Farmers tell DA: stop claiming palay prices are at P19/kg

Farmers are appealing to Agriculture Secretary William Dar to stop claiming that palay prices are high at P19 per kilogram (/kg), because such dismissiveness is resulting in fear among the country’s main staple food producers that the government will not do anything to resolve their plea.

Farm workers thresh rice during a harvest, in the barangay of Palattao, in Naguilian, Isabela province, the Philippines. Photographer: Nana Buxani/Bloomberg file photo

“Secretary Dar does not seem to know what he is talking about. What’s happening here in our area is very different from what he claims. It will indeed be burdensome for us if this continues yearly,” said a farmer interviewed by the Rice Watch Action Network (R1). 

On Tuesday, Dar, amid growing complaints from rice farmers, reiterated that prices of palay are now at P19/kg, which is still way above the production cost for rice that currently stood at P12/kg.  

As he said this, he also said that at least around 300,000 metric tons (MT) of imported rice is expected to enter the country for the remainder of the year, which he said is a positive development because this means the country wouldn’t face a shortage of the staple.  

However, farmers Ryan de Guzman and Jovitaercialla Damianna refuted Dar’s claim, saying that even in San Jose, Nueva Ecija, freshly harvested palay is priced at P12.50/kg to P13.00/kg, while dry palay is bought at P16.50/kg.  

In South Upi, Maguindanao, fresh palay is priced at a dismal P7/kg, while dry palay is at P15/kg to P16.50/kg, according to Froilyn Mendoza, who is a farmer in that area.

Aside from the low buying price of palay, farmers reported that in Parang, Ampatuan, Maguindanao, P2/kg is being charged by traders for transportation costs, while in Buug, Zamboang Sibugay, five kilos are being deducted in the weight of each wet palay sacks sold.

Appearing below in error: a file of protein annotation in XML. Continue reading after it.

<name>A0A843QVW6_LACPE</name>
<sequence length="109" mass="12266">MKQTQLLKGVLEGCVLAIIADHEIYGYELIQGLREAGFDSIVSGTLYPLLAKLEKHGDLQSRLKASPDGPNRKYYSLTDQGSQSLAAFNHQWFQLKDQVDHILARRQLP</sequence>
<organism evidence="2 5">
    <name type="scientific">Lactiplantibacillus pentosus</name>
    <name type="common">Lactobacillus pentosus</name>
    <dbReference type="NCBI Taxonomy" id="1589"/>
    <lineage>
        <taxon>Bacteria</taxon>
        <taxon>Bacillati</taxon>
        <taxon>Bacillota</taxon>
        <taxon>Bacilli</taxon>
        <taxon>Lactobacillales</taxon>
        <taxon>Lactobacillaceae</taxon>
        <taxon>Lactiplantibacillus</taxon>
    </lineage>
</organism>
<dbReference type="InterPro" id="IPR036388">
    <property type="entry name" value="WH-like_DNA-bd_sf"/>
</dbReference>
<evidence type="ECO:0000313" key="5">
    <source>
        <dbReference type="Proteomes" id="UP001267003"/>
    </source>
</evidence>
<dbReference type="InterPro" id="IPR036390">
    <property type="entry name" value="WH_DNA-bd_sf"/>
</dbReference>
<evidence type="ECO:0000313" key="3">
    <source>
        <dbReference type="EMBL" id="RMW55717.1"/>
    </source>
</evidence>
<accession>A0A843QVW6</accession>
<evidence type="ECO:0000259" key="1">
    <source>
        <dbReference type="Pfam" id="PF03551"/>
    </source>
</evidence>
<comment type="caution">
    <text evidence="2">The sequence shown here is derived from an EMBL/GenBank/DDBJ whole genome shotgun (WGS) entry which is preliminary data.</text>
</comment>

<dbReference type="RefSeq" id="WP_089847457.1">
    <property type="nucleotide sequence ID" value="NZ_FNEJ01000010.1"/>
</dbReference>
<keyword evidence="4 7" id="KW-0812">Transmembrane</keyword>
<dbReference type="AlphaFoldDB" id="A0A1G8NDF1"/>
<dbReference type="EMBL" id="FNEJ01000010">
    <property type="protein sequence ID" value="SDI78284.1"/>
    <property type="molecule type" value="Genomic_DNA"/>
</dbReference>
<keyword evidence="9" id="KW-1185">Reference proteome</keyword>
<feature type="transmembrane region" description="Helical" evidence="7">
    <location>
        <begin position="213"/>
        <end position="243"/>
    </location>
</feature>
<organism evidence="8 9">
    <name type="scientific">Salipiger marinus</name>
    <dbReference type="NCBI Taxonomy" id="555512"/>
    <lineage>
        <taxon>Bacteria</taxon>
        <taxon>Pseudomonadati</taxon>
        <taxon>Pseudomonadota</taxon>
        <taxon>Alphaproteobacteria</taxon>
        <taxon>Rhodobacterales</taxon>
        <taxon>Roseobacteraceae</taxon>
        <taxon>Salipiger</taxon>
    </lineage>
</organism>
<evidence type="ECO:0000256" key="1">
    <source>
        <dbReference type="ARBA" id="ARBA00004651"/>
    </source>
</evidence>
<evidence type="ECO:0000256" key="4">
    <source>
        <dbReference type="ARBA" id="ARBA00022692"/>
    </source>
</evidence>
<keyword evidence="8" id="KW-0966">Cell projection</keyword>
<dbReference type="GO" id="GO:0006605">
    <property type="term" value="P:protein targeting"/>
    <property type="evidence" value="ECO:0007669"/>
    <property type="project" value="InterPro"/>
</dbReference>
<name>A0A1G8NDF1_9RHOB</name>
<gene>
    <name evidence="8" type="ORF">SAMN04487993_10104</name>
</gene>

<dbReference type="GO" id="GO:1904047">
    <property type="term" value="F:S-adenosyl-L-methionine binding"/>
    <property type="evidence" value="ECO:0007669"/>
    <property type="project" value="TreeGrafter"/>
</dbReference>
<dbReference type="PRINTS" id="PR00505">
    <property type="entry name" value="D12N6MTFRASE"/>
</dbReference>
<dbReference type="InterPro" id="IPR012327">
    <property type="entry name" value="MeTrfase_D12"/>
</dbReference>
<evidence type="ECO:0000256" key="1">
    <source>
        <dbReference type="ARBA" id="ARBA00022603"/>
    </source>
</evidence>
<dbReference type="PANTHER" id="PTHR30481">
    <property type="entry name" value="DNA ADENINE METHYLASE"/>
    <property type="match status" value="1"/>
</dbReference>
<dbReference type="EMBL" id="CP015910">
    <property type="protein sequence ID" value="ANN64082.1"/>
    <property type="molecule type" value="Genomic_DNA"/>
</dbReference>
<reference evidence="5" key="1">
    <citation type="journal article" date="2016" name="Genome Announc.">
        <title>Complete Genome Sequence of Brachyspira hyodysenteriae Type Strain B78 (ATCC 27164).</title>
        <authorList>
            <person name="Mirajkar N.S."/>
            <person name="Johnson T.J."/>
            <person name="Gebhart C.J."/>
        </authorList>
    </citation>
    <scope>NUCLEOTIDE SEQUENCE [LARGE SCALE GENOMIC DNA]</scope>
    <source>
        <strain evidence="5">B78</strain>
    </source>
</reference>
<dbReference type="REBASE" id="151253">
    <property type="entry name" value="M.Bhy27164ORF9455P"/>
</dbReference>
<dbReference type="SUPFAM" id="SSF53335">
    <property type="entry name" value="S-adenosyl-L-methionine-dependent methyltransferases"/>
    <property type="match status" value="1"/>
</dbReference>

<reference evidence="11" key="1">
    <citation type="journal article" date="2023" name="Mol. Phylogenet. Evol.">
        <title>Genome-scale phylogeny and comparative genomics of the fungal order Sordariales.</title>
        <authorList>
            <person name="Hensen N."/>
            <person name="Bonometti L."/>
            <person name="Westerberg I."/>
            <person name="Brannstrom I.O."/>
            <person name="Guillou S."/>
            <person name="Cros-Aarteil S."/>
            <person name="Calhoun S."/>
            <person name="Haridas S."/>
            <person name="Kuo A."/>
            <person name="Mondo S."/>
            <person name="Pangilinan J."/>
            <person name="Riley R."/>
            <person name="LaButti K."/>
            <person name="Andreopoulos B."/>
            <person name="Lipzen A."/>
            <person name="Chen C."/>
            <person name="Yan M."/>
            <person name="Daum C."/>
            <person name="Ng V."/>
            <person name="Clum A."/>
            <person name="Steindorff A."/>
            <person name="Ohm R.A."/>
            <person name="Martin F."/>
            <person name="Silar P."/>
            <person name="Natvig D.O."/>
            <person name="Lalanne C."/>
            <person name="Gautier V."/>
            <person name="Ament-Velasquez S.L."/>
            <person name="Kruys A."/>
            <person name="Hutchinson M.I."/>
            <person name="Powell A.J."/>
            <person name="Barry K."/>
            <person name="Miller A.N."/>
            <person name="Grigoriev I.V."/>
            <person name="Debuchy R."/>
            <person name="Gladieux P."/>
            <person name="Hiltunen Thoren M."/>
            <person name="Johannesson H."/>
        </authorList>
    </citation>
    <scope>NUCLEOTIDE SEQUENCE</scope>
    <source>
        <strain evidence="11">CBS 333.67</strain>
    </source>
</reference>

Since the start of the October harvest season, many farmers from Luzon, Visayas, and Mindanao are complaining due to the very low palay buying prices of traders.

To alleviate the situation, the National Food Authority (NFA), whose sole mandate is to boost the country’s rice buffer stock for calamities and national emergencies, has been ramping up its palay procurement using its remaining fund, which is about P10 billion.

This, according to NFA Administrator Judy Dansal, is enough to buy additional 10 million bags of palay.
R1, a civic society group that aims to protect welfare rice farmers, said NFA’s current annual budget is not even enough to buy 5 percent of the country’s total palay production.

“ additional supplemental funds for NFA for emergency palay buying operations. A P7 billion GAA allocation is too low because it will not even capture five percent of total harvest,” R1 said.

“The Congress must allocate enough funds to buy at least 10 percent or more of the farmers’ harvest yearly,” it added.

The group also called for the further enhancement of the storage and post-harvest facilities of NFA and the local government units (LGUs) so they can ramp up their procurement.

There should also be transportation assistance given to rice farmers selling their produce, the group said.

“The price of dry palay is P2/kg to P4/kg higher per kilo of fresh palay. most farmers sell freshly-harvested instead of dry palay because of lack of storage and drying facilities. This also includes the fact that farmers are heavily indebted to traders and are left with no choice but to give away their harvest in payment of their debts,” R1 Executive Director Hazel Tanchuling said.